I have the following class hierarchy for graphs:

```
typedef vector<int> ArrayI;
typedef vector<Array<long>> Mat2DB;
typedef vector<ArrayI> adjList;
class baseGraph {
int nodes;
ArrayI degree;
//some member functions.
}
class matGraph: public baseGraph {
Mat2DB matrix;
//member functions.
}
class lMatGraph: public matGraph {
ArrayI labels;
//member functions.
}
class listGraph: public baseGraph {
adjList list;
//member functions.
}
class lListGraph: public listGraph {
ArrayI labels;
//member functions.
}
```

Now in this class I have many other functions, mostly virtual, so that when I get to call the proper function while using the base class pointer.

For example I have a function `sssp(int node)`

which implements single source shortest path. The implementation are both different for `class matGraph`

and `class listGraph`

which are adjacency matrix representation and adjacency list representation of graphs respectively. Now there is not need to change the definition for labelled version of these graphs so I do not define these functions again in `lListGraph`

and `lMatGraph`

Now the only problem I am havin is with `setLabel(const ArratI &)`

in `lListGraph`

and `lMatGraph`

classes. I need this function to be virtual so that it gets called through base class pointer, but at the same time I do not have anything such as labels for classes `matGraph`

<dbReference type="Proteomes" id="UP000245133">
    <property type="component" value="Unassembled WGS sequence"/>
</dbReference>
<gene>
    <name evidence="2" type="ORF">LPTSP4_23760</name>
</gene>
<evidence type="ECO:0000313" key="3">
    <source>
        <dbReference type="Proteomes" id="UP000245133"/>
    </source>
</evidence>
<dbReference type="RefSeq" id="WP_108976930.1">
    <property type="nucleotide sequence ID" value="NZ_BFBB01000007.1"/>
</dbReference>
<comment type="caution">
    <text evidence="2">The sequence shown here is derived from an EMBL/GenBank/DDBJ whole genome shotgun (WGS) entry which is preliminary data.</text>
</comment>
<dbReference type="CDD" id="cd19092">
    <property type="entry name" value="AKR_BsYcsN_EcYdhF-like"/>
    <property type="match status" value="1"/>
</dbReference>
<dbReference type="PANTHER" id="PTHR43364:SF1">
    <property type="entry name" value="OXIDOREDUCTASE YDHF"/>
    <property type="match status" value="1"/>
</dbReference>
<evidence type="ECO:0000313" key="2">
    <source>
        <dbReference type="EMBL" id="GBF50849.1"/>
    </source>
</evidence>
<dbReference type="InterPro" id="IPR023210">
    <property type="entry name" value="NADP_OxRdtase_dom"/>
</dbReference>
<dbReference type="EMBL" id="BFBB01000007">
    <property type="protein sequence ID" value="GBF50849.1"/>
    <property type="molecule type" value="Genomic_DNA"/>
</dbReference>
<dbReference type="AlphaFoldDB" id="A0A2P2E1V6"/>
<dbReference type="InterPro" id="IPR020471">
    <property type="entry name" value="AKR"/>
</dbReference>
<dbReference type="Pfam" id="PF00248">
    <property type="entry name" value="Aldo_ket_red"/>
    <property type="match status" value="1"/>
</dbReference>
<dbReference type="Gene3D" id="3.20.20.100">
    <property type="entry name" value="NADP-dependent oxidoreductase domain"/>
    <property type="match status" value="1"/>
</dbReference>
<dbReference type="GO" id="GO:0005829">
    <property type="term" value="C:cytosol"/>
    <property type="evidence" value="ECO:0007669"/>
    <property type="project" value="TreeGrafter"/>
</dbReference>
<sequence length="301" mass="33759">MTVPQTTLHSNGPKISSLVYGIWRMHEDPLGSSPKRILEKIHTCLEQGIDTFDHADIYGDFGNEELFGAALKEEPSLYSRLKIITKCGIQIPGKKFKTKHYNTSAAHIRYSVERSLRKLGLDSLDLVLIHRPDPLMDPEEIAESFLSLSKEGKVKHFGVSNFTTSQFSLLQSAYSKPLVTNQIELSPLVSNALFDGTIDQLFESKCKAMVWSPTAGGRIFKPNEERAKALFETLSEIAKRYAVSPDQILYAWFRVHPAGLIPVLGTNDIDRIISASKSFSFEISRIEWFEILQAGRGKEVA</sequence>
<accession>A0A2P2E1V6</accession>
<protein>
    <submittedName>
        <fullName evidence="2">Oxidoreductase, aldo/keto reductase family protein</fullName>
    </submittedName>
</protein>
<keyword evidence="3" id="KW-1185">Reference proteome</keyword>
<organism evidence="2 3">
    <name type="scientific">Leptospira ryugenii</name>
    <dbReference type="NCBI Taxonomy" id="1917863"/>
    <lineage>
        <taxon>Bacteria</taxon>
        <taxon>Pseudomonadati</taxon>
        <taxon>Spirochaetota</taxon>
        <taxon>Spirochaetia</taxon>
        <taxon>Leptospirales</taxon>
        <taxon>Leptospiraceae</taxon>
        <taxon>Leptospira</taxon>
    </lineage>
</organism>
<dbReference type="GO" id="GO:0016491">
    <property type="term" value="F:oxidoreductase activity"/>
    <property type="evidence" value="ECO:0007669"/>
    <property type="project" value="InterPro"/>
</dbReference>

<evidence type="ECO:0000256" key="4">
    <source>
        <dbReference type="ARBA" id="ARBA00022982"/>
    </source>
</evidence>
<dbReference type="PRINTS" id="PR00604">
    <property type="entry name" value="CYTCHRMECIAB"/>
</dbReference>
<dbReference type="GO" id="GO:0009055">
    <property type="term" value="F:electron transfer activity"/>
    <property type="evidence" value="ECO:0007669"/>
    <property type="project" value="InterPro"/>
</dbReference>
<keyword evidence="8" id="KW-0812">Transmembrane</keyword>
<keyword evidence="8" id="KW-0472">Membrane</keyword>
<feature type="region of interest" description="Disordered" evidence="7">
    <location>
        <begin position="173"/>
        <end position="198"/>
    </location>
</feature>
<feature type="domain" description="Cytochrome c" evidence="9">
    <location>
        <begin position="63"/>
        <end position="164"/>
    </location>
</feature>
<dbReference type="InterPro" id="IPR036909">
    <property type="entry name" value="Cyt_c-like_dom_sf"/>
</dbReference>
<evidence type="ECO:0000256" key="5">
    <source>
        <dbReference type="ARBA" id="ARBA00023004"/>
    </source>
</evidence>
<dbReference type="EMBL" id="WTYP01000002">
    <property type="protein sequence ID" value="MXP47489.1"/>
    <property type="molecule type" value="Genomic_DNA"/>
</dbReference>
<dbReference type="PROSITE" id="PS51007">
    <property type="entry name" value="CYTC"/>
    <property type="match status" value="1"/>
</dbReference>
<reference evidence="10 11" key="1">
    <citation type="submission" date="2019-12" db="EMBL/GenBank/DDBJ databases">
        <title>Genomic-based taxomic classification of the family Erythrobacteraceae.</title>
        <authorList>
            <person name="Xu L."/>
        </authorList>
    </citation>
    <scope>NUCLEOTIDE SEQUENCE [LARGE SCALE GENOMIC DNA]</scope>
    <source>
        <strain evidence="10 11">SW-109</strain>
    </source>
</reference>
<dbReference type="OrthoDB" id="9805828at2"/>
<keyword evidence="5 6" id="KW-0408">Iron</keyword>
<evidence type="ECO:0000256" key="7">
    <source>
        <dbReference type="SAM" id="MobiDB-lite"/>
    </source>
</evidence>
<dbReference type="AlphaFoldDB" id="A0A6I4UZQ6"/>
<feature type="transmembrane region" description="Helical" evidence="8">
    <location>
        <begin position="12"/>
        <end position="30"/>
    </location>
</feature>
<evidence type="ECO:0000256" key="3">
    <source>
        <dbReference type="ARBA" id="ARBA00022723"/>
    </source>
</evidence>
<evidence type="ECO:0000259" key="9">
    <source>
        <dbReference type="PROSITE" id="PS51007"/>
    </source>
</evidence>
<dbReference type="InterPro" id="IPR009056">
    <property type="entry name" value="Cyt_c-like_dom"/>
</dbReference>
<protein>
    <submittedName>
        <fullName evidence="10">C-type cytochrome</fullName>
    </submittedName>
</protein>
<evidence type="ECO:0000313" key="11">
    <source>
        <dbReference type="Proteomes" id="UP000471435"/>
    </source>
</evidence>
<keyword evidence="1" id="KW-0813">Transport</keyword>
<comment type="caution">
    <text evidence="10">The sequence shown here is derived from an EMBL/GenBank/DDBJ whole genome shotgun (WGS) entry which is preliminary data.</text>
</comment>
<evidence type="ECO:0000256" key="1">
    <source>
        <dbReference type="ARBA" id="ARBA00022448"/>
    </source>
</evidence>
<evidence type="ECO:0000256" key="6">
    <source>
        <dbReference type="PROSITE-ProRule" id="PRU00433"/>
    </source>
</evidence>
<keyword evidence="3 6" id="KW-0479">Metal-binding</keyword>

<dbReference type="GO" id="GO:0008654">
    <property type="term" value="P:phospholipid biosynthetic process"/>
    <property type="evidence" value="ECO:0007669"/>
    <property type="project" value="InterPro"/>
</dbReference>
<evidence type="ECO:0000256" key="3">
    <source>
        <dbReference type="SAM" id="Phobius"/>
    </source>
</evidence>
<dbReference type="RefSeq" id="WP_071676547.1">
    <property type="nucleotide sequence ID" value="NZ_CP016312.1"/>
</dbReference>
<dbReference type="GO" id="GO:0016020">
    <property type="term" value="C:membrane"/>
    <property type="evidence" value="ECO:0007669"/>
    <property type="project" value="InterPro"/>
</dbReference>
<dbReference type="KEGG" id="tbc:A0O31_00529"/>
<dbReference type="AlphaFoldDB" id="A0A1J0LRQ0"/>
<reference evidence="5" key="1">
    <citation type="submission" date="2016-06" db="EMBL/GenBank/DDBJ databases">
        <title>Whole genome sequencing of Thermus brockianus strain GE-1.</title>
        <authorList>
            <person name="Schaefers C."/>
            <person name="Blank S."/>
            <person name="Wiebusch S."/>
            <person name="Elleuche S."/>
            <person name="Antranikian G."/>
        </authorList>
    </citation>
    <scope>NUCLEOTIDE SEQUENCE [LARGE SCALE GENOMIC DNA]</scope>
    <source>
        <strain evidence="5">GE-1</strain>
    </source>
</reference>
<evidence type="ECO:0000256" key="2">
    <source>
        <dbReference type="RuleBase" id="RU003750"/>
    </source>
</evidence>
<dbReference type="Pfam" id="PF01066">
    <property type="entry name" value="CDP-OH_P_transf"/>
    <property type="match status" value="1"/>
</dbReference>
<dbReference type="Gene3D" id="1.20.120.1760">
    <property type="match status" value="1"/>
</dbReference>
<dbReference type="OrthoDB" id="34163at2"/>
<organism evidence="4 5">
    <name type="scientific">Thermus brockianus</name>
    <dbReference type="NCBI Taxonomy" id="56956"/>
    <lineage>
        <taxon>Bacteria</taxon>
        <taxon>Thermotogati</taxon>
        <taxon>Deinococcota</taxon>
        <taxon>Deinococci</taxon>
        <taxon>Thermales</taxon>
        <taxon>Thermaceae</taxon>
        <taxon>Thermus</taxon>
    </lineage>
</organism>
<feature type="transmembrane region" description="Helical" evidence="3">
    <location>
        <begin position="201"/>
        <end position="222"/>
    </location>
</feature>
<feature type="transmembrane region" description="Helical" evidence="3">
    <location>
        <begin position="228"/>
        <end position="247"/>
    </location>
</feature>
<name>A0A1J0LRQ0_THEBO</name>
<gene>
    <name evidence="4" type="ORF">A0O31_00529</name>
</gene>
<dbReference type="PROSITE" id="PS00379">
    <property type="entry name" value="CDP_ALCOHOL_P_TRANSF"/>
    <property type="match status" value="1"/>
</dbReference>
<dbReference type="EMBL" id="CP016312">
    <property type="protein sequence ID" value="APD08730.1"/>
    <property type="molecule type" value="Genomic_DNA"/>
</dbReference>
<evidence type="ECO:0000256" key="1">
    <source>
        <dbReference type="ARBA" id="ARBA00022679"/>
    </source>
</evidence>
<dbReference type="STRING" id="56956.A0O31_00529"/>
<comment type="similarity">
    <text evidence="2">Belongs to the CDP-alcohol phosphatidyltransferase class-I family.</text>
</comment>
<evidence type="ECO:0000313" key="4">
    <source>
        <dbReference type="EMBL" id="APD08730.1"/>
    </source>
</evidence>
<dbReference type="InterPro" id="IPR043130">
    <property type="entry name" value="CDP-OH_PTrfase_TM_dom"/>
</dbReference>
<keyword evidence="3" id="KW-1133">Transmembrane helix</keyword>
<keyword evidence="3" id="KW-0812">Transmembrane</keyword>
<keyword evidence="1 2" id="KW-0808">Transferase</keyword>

and `listGraph`

.

I do not know if my design hierarchy is correct or not, but it seemed intuitive to me. So any comments on that would be good. What can I do with the `setLabel`

function. Is it okay to have such a function(to me it looks like kind of a workaround so this question) or do I need to reconsider my class hierarchy.

P.S.: I would also love if there are some books from which I can practice design questions like these. I run into these delimma offten and am not sure what to do of them.

EDIT:

Use of class graph is used in another class `clustering`

where I have a member `baseGraph *graph`

i.e.

```
class clustering {
baseGraph *graph;
}
```

I am storing the pointer to base class here so that I can use the different algorithms(implemented as functions) from `class graph`

. For clustering class it again depends what type of graph I want to use.

`vector<bool>`

is specialized to be different from all other standard containers (you may have intended this). – Mark B Jul 15 '13 at 16:10`vector<int>`

to model the weighted graphs so it is fine, but glad to know the difference. While typing the question I thought to make the hierarchy simple. I will edit the question. – Aman Deep Gautam Jul 15 '13 at 16:13